Zulip Chat Archive

Stream: new members

Topic: Inductive Types vs. Axioms


view this post on Zulip Marcus Rossel (Mar 16 2021 at 07:41):

IIRC, using the constant keyword in Lean is the same as declaring an axiom. So e.g:

constant fruit : Type*
constant apple : fruit

would axiomatically define a fruit type with a member apple.

What I don't understand is how inductive type declarations are different from this. E.g. if I write ...

inductive fruit : Type*
| apple : fruit

... then where are this new type and value coming from, if not by axioms?

view this post on Zulip Ruben Van de Velde (Mar 16 2021 at 07:44):

My understanding is that you're right that they're essentially similar, but inductive is more limited in what axioms it creates, so it can't make your logic inconsistent

view this post on Zulip Kevin Buzzard (Mar 16 2021 at 07:45):

Right -- you have the guarantee that you didn't just enable a proof of false with the inductive definition. You can just make a constant term of type false

view this post on Zulip Kevin Buzzard (Mar 16 2021 at 07:46):

The inductive definition also makes a recursor, which is also defined as a constant

view this post on Zulip Kevin Buzzard (Mar 16 2021 at 07:46):

Check out #print fruit.rec

view this post on Zulip Kevin Buzzard (Mar 16 2021 at 07:47):

And then an internal system makes a bunch more stuff -- check out #print prefix fruit

view this post on Zulip Kevin Buzzard (Mar 16 2021 at 07:48):

The recursor says "apples are the only fruit" -- you don't get this with the constant definition

view this post on Zulip Marcus Rossel (Mar 16 2021 at 07:48):

Wow ok, so we are in fact adding axioms with every inductive type definition.
Would there be other ways of creating new types, or is there a particular reason we need to do it by adding axioms?

view this post on Zulip Kevin Buzzard (Mar 16 2021 at 07:52):

I'm not a type theorist. My basic understanding is that this is just how the calculus of inductive constructions works

view this post on Zulip Kevin Buzzard (Mar 16 2021 at 07:52):

There are three ways of making types in lean, inductive types, function types and quotient types, and as far as I am concerned each thing just happens by magic

view this post on Zulip Marcus Rossel (Mar 16 2021 at 07:53):

That's why we need @Mario Carneiros in this world :D

view this post on Zulip Kevin Buzzard (Mar 16 2021 at 07:54):

You make terms of inductive types using the constructors (which were magically added as constants when the inductive type was made), you make terms of function types with lambdas, and you make terms of quotient types with quot.mk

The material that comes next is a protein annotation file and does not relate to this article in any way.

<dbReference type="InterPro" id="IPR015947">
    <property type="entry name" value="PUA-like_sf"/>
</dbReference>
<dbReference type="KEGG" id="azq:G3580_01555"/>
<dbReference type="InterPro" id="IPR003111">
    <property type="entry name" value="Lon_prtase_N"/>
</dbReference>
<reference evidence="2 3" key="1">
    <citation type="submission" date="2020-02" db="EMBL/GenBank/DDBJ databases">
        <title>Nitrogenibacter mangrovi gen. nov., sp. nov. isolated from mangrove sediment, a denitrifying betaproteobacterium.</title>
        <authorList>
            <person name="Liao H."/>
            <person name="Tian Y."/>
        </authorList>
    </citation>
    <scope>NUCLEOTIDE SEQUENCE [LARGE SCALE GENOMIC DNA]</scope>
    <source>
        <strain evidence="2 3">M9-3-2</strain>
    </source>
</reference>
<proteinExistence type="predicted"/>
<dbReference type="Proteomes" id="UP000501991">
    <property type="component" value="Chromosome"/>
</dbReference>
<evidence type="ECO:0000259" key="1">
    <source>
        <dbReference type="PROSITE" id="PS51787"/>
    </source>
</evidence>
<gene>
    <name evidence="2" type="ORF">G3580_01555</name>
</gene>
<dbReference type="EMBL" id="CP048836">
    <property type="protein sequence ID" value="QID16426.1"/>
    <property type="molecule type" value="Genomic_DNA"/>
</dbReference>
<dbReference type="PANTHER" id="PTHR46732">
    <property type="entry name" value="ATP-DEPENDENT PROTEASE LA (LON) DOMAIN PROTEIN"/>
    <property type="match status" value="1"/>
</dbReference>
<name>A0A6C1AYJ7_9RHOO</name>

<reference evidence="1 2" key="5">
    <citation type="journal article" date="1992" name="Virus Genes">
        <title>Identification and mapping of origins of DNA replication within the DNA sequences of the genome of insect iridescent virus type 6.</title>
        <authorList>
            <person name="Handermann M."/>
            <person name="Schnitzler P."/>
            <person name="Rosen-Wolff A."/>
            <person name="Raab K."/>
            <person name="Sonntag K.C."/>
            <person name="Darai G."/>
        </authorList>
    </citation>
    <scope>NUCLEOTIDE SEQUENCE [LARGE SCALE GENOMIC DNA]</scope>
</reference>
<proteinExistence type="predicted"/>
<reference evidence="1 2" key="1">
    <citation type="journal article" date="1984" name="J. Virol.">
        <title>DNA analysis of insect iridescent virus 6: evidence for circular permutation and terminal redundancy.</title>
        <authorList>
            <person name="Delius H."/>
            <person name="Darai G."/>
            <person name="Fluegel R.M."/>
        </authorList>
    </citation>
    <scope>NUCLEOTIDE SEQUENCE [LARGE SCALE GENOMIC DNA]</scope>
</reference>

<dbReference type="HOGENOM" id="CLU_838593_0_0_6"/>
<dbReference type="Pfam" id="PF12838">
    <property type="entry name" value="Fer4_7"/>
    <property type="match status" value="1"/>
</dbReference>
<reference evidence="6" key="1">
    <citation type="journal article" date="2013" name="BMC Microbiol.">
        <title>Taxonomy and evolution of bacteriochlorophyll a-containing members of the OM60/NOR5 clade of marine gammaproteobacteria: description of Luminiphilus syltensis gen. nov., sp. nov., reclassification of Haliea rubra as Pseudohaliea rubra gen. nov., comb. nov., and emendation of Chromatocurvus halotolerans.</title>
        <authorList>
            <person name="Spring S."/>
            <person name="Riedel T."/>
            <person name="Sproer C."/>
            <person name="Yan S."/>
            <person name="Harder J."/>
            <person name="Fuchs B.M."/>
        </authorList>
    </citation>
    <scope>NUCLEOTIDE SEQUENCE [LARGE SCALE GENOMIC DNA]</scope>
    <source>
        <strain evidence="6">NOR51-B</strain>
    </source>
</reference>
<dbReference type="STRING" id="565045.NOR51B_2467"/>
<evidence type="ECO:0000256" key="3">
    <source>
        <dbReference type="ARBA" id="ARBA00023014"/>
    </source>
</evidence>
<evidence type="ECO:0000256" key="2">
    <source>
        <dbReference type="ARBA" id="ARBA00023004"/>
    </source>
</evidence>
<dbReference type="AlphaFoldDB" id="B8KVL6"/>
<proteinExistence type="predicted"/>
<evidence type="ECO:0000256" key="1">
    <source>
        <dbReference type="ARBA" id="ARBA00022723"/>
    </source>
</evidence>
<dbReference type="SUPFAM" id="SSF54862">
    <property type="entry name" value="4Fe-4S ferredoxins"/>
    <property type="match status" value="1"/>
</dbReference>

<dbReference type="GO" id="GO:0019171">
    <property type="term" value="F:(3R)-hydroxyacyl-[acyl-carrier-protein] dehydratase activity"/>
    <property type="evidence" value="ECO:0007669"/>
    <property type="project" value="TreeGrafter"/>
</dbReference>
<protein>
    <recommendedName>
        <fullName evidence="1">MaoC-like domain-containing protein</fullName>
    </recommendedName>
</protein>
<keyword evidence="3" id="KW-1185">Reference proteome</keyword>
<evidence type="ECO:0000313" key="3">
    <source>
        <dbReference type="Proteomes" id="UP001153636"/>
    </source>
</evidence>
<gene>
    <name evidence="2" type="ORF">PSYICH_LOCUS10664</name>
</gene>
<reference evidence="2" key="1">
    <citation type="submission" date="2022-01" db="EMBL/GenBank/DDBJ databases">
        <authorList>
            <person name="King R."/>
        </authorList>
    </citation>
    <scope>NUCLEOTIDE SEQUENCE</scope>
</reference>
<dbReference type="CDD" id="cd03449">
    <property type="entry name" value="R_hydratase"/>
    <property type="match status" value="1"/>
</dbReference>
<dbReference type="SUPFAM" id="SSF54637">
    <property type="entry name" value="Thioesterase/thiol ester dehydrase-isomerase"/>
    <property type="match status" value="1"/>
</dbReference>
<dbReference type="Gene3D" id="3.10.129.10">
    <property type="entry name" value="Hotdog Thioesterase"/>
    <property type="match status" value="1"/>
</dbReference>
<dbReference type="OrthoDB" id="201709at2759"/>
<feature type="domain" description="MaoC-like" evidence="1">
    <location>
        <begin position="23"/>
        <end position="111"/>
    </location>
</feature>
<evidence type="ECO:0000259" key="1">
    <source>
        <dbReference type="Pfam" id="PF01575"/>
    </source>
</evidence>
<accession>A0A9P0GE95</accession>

view this post on Zulip Marcus Rossel (Mar 16 2021 at 07:57):

I never knew that quotient types were so foundational. Do they basically behave as "take a type and make a new one by collapsing members according to a given equivalence relation"?

view this post on Zulip Mario Carneiro (Mar 16 2021 at 08:02):

That's what it means to be a quotient type, but if it were just that you could build them with set-quotients

view this post on Zulip Mario Carneiro (Mar 16 2021 at 08:03):

The reason they are axiomatic is so that they get the computational rule lift f h (quot.mk a) = f a

view this post on Zulip Mario Carneiro (Mar 16 2021 at 08:04):

you can't add custom definitional equalities in lean's type theory, so any new defeqs have to be axiomatized as part of the theory

view this post on Zulip Mario Carneiro (Mar 16 2021 at 08:04):

Same thing with inductive types - you can kind of build them using church encodings if you don't care about the computational rules

view this post on Zulip Mario Carneiro (Mar 16 2021 at 08:05):

that doesn't completely work though because inductive types are magical in that the recursor for a (large-eliminating) inductive type mentions a free universe variable

view this post on Zulip Mario Carneiro (Mar 16 2021 at 08:06):

inductive nat' : Type
| zero : nat'
| succ : nat'  nat'

#print nat'.rec
-- protected eliminator nat'.rec : Π {C : nat' → Sort l}, C nat'.zero → (Π (ᾰ : nat'), C ᾰ → C ᾰ.succ) → Π (n : nat'), C n

where did that universe l come from? :thinking:

view this post on Zulip Mario Carneiro (Mar 16 2021 at 08:13):

Here's a definition of nat using church encodings:

def nat' : Type 1 :=
{ f : Π {C : Type}, C  (C  C)  C //
   A B (e : A  B) (a0 : A) (b0 : B) (h0 : e a0 = b0)
    (as : A  A) (bs : B  B) (h1 :  a, e (as a) = bs (e a)),
    e (f a0 as) = f b0 bs }

You can kind of tell this definition has a universe issue though, because it's in the wrong universe - it lives in Type 1 but the recursor for this type only works in Type instead of Type u like the axiomatic inductive type nat


Last updated: May 12 2021 at 23:13 UTC